An article a couple of weeks back in the New York Times
about the upcoming season of Mad Men on AMC (which begins July 27)
got me thinking about what’s changed in the world of advertising.
Mad Men, which won a Golden Globe for its first season, focuses on a Madison Avenue advertising agency in the early 1960s. It chronicles what workplaces were like when smoking, drinking and womanizing were all part of the work culture. Mad Men also gives a pretty good glimpse into the creative process of developing ad campaigns.
At Hammock, we are particularly interested in advertising agencies because in addition to creative development, media buyers reside in those shops. Media buyers and their clients buy the advertising that we run in several Hammock-published magazines. Hammock manages the sale of advertising as part of the services we provide to clients.
My most senior colleague in the world of advertising, Dennis Connaughton, corporate general manager at the James G. Elliott Co., is far too young to have worked in advertising in the early 60s, but he does have more than 30 years of experience in working for agencies, as well as experience on the client side for Chevrolet, and even as a former publisher of Field & Stream.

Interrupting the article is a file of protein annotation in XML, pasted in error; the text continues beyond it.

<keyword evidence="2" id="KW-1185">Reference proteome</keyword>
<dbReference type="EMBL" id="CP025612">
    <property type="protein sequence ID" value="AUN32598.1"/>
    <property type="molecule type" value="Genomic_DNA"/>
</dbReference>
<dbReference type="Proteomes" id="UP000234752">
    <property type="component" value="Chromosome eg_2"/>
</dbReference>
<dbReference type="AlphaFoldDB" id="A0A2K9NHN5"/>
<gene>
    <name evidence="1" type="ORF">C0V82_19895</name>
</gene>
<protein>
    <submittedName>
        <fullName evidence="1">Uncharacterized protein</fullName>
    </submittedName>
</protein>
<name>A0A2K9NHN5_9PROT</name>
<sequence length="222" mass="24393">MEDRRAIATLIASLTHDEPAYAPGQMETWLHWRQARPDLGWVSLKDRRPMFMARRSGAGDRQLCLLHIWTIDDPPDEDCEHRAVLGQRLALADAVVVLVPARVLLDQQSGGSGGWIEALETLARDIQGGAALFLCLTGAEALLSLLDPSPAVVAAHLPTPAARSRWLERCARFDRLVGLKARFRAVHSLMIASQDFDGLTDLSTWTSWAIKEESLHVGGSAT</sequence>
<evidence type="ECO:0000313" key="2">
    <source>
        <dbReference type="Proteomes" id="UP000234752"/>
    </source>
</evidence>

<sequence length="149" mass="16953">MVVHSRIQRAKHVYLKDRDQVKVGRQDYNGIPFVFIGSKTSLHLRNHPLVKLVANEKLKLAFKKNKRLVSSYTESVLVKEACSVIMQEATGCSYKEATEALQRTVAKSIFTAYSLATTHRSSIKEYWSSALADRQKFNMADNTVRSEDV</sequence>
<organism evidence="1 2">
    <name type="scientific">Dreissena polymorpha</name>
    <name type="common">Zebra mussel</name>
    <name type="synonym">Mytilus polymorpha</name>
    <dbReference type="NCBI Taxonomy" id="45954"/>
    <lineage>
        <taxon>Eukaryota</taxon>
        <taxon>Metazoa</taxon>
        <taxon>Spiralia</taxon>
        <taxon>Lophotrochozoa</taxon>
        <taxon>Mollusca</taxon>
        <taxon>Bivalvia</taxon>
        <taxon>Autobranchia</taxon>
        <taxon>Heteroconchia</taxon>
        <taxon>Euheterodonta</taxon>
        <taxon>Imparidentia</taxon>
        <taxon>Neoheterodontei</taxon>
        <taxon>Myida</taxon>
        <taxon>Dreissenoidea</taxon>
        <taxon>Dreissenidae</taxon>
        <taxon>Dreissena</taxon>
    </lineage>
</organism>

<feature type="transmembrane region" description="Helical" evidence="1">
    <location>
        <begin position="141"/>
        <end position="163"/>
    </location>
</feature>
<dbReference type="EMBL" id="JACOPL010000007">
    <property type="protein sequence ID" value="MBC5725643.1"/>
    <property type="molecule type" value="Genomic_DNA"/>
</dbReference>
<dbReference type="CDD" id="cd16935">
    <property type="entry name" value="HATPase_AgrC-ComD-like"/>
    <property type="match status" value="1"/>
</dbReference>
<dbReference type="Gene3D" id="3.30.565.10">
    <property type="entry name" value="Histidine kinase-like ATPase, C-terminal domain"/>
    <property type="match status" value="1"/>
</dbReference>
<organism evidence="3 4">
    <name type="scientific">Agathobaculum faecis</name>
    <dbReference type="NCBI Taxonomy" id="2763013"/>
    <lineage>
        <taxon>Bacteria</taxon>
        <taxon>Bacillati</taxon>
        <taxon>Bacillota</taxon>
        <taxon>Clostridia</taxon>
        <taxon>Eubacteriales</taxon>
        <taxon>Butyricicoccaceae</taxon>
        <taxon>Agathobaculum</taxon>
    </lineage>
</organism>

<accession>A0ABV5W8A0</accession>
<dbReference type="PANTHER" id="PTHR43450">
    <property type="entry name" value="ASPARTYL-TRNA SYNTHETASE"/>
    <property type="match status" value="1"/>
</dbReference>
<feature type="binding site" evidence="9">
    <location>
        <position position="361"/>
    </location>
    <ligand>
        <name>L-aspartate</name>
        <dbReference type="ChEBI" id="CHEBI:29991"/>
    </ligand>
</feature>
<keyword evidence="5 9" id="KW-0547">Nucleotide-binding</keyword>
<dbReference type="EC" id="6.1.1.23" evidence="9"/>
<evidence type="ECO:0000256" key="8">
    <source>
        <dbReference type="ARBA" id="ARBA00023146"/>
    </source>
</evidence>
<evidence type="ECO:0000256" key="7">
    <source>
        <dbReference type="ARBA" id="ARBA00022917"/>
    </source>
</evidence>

I work with Dennis on the sale of NFIB‘s MyBusiness magazine to media buyers. Dennis’ perspective is particularly useful to all of our clients who carry advertising in their publications. The current advertising environment has changed dramatically in the past five years, not to mention the past 30 years.
So I decided to ask Dennis whether he’d be willing to give us a perspective on the changing dynamics of advertising over the course of his career. I doubted he would share many tales of drinking or smoking or womanizing. (If that’s what you’re looking for, you may want to stop reading now, and buy the first season of Mad Men on Amazon instead.)
Otherwise, tune into a Q&A podcast with Dennis here (Just over 22 minutes, 10.3 MB, mp3).